When I start to think I or the staff is responsible for whatever success CCCC has had, Deuteronomy 8:17-18 flashes to mind:”You may say to yourself, “My power and the strength of my hands have produced this wealth for me. But remember the Lord your God, for it is he who gives you the ability to produce wealth.” Success comes from God. If I ever get to the point at which I think “I can handle this now,” I’m done from God’s perspective. I’m pretty sure that what he wants to do through me is more than I am capable of doing on my own, so if I leave him out of it, he’ll probably want someone else in my position who will rely on him.
As pastor of Erin Full Gospel Fellowship, I prayed each August to receive the overall spiritual direction I should give to the church for the next year. I was still full of sermon ideas and loved giving spiritual care for the church. Yet this time when I prayed, the Lord said my time there was up. “No,” I protested! “I still want to pastor.” The Spirit responded to me saying,”John, you can keep pastoring if you want, but you’ll be on your own.” Oh my goodness, did that make me sit up straight! Much against my own wishes, I resigned as of Thanksgiving and helped with an orderly transition to a new pastor. I sure wasn’t going to risk speaking on God’s behalf to Christ’s church without the Spirit enabling me!! The only consolation I had was that I have never before nor since experienced the sense of God’s complete approval for a task that was finished as I did that day. And in hindsight, the reason my time was over at the church was to free me up to do my doctorate. I had no idea that six months later an opportunity would arise out of nowhere to pursue a Doctor of Ministry degree.
How long have you been in ministry? Do you recall how reliant you were on God when you started out? Do you still feel the same today?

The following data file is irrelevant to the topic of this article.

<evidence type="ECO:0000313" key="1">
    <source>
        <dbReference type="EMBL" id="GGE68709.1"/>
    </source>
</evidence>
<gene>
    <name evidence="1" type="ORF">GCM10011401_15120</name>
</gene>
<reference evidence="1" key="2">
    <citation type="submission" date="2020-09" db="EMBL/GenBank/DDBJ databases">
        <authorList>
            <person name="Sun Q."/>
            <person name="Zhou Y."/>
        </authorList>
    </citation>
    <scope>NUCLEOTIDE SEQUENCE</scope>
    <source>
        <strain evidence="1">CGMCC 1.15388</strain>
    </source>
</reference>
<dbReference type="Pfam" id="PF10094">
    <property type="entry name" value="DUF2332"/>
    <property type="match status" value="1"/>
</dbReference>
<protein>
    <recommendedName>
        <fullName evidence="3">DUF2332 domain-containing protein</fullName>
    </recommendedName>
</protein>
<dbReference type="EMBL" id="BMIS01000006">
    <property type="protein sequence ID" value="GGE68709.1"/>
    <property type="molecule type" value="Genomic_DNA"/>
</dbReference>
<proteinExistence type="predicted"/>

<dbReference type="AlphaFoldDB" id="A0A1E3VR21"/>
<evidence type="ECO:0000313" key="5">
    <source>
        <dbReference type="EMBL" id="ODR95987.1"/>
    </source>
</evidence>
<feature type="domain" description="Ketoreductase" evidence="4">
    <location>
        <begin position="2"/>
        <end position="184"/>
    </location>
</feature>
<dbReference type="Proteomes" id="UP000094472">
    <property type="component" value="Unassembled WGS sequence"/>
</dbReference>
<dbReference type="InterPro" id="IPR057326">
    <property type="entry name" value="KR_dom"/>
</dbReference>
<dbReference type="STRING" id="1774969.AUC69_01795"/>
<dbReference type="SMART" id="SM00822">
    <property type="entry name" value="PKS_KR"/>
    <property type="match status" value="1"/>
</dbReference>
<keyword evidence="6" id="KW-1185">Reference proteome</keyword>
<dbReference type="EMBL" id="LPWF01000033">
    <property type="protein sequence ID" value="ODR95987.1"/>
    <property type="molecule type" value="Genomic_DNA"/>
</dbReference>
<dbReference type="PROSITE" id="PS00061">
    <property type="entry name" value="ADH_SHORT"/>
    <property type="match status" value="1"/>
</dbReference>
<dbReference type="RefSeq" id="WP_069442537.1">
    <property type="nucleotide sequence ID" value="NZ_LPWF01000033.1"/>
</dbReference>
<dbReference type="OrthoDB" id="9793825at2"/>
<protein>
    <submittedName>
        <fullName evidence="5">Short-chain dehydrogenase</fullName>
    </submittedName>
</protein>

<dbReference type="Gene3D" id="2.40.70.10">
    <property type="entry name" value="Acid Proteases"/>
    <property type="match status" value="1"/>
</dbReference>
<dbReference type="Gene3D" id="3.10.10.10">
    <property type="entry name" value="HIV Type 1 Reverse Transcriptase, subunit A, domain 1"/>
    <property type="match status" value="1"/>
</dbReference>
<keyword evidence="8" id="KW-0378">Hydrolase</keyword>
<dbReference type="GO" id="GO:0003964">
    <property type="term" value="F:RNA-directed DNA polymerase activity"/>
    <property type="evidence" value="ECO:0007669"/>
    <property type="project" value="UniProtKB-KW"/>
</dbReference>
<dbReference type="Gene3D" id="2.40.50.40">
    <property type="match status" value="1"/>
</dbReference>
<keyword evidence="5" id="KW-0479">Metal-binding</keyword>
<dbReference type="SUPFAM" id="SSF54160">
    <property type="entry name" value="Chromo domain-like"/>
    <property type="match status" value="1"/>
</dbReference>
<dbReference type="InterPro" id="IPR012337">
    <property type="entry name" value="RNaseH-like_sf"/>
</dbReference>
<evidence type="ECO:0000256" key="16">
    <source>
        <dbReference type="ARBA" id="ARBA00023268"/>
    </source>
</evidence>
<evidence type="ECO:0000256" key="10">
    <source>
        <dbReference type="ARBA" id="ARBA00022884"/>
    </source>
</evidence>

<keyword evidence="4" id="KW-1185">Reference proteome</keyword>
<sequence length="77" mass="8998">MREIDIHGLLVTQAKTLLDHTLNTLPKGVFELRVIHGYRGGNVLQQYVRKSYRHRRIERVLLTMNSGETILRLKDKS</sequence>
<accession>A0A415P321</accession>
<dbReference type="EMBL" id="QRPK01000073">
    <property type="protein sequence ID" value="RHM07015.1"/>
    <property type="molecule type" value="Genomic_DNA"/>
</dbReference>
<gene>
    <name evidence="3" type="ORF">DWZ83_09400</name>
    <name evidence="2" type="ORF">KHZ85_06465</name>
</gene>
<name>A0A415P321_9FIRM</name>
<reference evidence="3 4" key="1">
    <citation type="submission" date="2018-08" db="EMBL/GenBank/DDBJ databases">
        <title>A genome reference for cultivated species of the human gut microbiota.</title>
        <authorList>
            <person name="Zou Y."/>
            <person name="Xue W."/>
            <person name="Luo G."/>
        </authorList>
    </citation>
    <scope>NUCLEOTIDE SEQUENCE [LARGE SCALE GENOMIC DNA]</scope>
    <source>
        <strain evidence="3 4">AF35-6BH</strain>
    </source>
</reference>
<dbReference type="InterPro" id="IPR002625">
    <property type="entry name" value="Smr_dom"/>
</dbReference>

Rekindling first love
Here are some great ideas to rekindle your first love for Jesus:
- Go back and relive your call to ministry and times when God was obviously working through you. Reflect on those times. What was your role in those times? Are you playing a different role today? Start doing the same spiritual practices you did then. Re-adopt the attitudes that you held then.
- Make sure you are receiving ministry and not just giving it. You need to be in a non-leadership role somewhere where others are speaking into your life. Be discipled by someone. Take the sermons you hear to heart. Feed your spirit.
- Remember at all times that you are leading Christ’s ministry, not yours.
- God works through weakness, so that his power is seen. Be humble and give credit where credit is due – to God.
- If God led you to your ministry, then he still wants to lead you in your ministry. Don’t stop seeking God’s guidance as earnestly as you once did.
- You are a follower before you are a leader! In fact, you are a follower first, a partner with your co-labourers second, and a leader third. The purpose of your leadership role is to help your teammates faithfully follow God’s leading and do the work he wants done. It’s about following God, not you.
Do any readers have their own rekindling ideas to share? Please do.